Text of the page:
The Woes of the Chinese Currency

It is strange that the roaring dragon of emerging markets begins yelping when it comes to free floating its currency in the international market. We keep forgetting that the free floating currency is an instrument of the free market and its demand and supply is determined by a countries balance of trade and trading principles along with the ability of the Reserve Bank to be able to step in and take effective action in troubled times. For example post Brexit when British bankers had to grapple with a severe credit crunch the Reserve Bank of England as the custodian of the Reserve Account, stepped in and provided liquidity to the domestic banks.

One of the primary reasons behind the weakness of the Chinese Yuan is that traders prefer to hold assets in terms of free floating currencies like the dollar and consider the yuan as manipulated by the People’s Bank of China or PBC and therefore unreliable. As a result gains made by Chinese assets like yuan backed bonds due to a steadily growing GDP is not reflected by its own currencies the Renminbi and its primary trading unit the Yuan the former also being the official currency of PRC.

The renminbi was decoupled from the American dollar in 2005 in accordance with the desire of the Chinese government to transition from a centrally planned to a market economy. Since then the PBC has controlled the yuan through continuous devaluation in order to catalyze an export led economic growth and prevent loss of market share faced by growing competition from regional Asian countries like Korea.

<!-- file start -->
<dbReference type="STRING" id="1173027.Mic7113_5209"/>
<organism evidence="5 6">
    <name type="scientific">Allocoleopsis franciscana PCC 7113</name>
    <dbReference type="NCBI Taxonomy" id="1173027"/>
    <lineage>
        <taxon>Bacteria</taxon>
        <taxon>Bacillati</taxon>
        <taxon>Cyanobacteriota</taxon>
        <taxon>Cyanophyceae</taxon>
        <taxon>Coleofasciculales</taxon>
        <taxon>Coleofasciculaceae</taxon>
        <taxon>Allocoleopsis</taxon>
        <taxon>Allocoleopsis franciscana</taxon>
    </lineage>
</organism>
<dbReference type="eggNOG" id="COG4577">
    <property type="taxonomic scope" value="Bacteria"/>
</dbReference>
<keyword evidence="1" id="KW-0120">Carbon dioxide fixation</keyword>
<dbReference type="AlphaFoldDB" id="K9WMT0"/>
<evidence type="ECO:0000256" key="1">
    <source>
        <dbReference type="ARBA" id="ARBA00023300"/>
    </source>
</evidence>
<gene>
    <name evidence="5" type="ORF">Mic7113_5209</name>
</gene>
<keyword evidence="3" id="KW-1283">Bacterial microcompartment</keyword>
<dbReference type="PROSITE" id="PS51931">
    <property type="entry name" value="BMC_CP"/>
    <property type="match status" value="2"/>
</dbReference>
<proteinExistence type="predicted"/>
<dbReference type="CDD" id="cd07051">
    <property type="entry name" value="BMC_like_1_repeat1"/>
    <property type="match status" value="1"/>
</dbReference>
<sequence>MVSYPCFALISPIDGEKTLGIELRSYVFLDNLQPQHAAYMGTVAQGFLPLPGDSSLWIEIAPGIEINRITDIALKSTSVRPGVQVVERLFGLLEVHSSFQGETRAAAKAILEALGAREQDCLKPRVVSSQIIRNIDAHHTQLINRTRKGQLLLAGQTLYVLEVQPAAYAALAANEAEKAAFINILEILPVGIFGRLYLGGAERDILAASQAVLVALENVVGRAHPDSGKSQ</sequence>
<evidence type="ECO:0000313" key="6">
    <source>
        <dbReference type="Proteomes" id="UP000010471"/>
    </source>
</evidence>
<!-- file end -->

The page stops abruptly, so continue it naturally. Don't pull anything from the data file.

Such intervention has negatively impacted the currency’s real valuation in terms of purchasing power parity of other currencies that are free floating. Under pressure from its trading partners the government has sought to up the value of the currency and since 2012 the yuan has fluctuated at very small deviations from its base value.

Today Yuan is the 8th most traded currency in the international market. The largest importer being US who has repeatedly claimed that the yuan is undervalued. If other exporting Asian nations also decide to tread the same path and devalue their currency then it may cause US trade deficit to bloat.

The political and economic effect of  continuous devaluation is tolerable for nations like the UK and US where cheap imports help to keep inflation within control but in the long run it may not be so if the Chinese continue to devalue the yuan to protect their own economy.

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